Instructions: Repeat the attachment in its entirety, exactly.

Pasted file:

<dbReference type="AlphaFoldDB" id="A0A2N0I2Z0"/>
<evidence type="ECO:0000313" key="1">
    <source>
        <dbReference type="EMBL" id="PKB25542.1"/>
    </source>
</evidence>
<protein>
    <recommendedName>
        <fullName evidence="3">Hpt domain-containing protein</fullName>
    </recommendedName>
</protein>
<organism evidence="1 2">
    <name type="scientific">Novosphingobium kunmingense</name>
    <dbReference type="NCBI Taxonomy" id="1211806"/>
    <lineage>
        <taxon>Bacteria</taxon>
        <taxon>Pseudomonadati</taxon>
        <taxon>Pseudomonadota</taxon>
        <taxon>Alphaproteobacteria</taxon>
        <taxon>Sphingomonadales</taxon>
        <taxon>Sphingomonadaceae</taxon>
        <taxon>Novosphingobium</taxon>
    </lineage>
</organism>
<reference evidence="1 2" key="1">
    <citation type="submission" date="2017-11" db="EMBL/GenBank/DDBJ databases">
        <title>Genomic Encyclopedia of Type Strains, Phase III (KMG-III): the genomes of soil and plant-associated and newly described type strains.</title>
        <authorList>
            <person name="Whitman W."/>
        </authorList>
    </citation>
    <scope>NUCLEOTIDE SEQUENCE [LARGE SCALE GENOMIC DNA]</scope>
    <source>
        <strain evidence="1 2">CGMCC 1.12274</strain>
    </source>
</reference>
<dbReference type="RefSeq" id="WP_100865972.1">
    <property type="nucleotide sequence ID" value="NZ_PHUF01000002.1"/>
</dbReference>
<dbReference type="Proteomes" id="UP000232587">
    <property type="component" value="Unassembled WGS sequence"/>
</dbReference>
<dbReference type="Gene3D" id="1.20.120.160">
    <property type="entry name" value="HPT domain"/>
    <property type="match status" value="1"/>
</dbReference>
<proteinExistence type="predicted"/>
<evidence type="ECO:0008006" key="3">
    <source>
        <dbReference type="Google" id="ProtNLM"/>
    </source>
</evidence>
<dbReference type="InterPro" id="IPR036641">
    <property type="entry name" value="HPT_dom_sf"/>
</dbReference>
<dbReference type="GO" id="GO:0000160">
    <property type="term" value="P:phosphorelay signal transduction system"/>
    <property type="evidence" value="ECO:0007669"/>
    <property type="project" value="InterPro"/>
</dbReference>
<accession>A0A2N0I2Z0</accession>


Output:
<dbReference type="AlphaFoldDB" id="A0A2N0I2Z0"/>
<evidence type="ECO:0000313" key="1">
    <source>
        <dbReference type="EMBL" id="PKB25542.1"/>
    </source>
</evidence>
<protein>
    <recommendedName>
        <fullName evidence="3">Hpt domain-containing protein</fullName>
    </recommendedName>
</protein>
<organism evidence="1 2">
    <name type="scientific">Novosphingobium kunmingense</name>
    <dbReference type="NCBI Taxonomy" id="1211806"/>
    <lineage>
        <taxon>Bacteria</taxon>
        <taxon>Pseudomonadati</taxon>
        <taxon>Pseudomonadota</taxon>
        <taxon>Alphaproteobacteria</taxon>
        <taxon>Sphingomonadales</taxon>
        <taxon>Sphingomonadaceae</taxon>
        <taxon>Novosphingobium</taxon>
    </lineage>
</organism>
<reference evidence="1 2" key="1">
    <citation type="submission" date="2017-11" db="EMBL/GenBank/DDBJ databases">
        <title>Genomic Encyclopedia of Type Strains, Phase III (KMG-III): the genomes of soil and plant-associated and newly described type strains.</title>
        <authorList>
            <person name="Whitman W."/>
        </authorList>
    </citation>
    <scope>NUCLEOTIDE SEQUENCE [LARGE SCALE GENOMIC DNA]</scope>
    <source>
        <strain evidence="1 2">CGMCC 1.12274</strain>
    </source>
</reference>
<dbReference type="RefSeq" id="WP_100865972.1">
    <property type="nucleotide sequence ID" value="NZ_PHUF01000002.1"/>
</dbReference>
<dbReference type="Proteomes" id="UP000232587">
    <property type="component" value="Unassembled WGS sequence"/>
</dbReference>
<dbReference type="Gene3D" id="1.20.120.160">
    <property type="entry name" value="HPT domain"/>
    <property type="match status" value="1"/>
</dbReference>
<proteinExistence type="predicted"/>
<evidence type="ECO:0008006" key="3">
    <source>
        <dbReference type="Google" id="ProtNLM"/>
    </source>
</evidence>
<dbReference type="InterPro" id="IPR036641">
    <property type="entry name" value="HPT_dom_sf"/>
</dbReference>
<dbReference type="GO" id="GO:0000160">
    <property type="term" value="P:phosphorelay signal transduction system"/>
    <property type="evidence" value="ECO:0007669"/>
    <property type="project" value="InterPro"/>
</dbReference>
<accession>A0A2N0I2Z0</accession>